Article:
Nor is the heir apparent himself outside the fray. There is evidence that Rustam was involved in leaking information to the media about his sister Ozoda’s alleged affair with her driver: something that, in patriarchal Tajikistan, caused serious damage to her reputation. There are also rumors that Ozoda’s main ally Yatimov will be retired from his post as head of the security services and replaced with a close friend of Rustam, Shohruh Saidov.
Right now, international circumstances are conducive to a swift transition. Tajikistan’s relations with its trickiest neighbors, Afghanistan and Kyrgyzstan, are improving. While the Taliban has yet to be recognized as the legitimate Afghan government by Dushanbe, both sides agreed to strengthen economic ties during the first visit to Tajikistan by a delegation from the radical Islamist movement in March this year. Meanwhile, the Tajik government has pledged to resolve the border dispute with Kyrgyzstan—an issue that has led to several armed clashes in the last three years—by spring 2024. Rahmon is clearly trying to hand over a stable country to his son.
The situation at home, however, is more complicated. There is also considerable opposition to Rustam’s candidacy among the regional elites, who have long supported Rahmon in exchange for access to state resources, and are now seeing many of the most lucrative cash flows appropriated by the presidential family. A transition of power could be an opportune moment to express their displeasure.
Events in Gorno-Badakhshan in spring 2022 were a stark warning of the dangers of that displeasure. After the civil war that ravaged the country in the early 1990s, many of its field commanders settled in the region. Over time, they became informal leaders of the local communities, helping to solve problems that the central government was ignoring, sometimes strong-arming local officials into making the required decision. Rahmon ordered several security operations to rid Gorno-Badakhshan of this dual power system, only for it to reemerge further down the line.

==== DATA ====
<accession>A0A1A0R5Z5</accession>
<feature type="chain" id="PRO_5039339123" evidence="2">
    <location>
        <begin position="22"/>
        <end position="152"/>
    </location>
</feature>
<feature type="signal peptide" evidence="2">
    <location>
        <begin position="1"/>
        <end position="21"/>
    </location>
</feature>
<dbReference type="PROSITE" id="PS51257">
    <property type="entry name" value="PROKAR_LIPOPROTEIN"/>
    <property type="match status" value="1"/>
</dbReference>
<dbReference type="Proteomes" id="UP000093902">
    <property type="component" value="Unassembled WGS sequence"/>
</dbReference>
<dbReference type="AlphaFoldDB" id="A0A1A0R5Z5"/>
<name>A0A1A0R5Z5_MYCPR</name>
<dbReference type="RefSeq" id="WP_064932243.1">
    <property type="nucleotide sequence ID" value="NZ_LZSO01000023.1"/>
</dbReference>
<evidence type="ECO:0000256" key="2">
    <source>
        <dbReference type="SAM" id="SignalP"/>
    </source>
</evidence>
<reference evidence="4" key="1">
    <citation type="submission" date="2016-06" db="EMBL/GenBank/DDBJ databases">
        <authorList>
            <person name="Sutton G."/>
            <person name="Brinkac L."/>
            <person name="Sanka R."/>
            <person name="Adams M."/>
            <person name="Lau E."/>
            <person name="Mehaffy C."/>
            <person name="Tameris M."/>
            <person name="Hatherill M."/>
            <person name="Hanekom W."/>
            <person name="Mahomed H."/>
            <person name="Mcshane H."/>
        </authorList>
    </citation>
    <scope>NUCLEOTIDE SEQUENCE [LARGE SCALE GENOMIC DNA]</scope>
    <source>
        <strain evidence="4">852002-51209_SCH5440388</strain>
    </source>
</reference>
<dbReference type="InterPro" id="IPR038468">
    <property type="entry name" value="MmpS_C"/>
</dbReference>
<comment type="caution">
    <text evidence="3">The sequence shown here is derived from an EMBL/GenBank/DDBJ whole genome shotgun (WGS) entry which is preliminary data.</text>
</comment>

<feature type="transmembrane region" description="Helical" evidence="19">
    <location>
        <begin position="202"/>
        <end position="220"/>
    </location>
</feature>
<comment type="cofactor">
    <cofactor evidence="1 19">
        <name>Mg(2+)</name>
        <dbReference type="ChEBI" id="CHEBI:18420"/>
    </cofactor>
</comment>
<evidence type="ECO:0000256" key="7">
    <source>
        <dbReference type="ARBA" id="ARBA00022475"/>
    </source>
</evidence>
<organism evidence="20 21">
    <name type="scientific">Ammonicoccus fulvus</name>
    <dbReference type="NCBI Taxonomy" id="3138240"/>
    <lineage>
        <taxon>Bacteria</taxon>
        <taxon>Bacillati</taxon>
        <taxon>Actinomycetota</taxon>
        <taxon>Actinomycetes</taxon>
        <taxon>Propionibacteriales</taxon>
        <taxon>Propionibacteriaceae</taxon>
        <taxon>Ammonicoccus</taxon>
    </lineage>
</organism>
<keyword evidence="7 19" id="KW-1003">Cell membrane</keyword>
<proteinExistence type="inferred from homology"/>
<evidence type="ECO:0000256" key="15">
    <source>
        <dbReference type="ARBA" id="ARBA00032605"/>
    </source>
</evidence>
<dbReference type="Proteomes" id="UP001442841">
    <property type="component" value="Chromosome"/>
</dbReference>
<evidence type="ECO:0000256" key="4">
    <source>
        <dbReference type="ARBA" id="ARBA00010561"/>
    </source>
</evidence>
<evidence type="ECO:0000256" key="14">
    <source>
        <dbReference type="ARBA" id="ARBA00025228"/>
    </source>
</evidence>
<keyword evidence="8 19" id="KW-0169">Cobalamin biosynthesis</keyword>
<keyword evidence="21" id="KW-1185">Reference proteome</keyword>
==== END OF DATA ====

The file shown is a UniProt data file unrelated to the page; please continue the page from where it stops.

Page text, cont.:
Last spring, protests erupted there after a local man was killed by law enforcement officers. The unrest lasted for several months until Rahmon crushed it by force. Many of the activists were killed or imprisoned, while others fled the country, and the region was brought back under Dushanbe’s control. But the anger simmering in the region could boil over again at the first sign of conflict.
For now, the other regions remain loyal to the regime, but that could change after the power transition if the local elites feel they are not getting sufficient state resources.
By directing all the streams of income and control of the country to his own relatives, Rahmon has painted himself into a corner. Infighting over the succession and growing frustration in the regions could shatter the stability that the president has been building for so many years. Power transitions rarely go to plan in Central Asia, and Tajikistan may be no exception.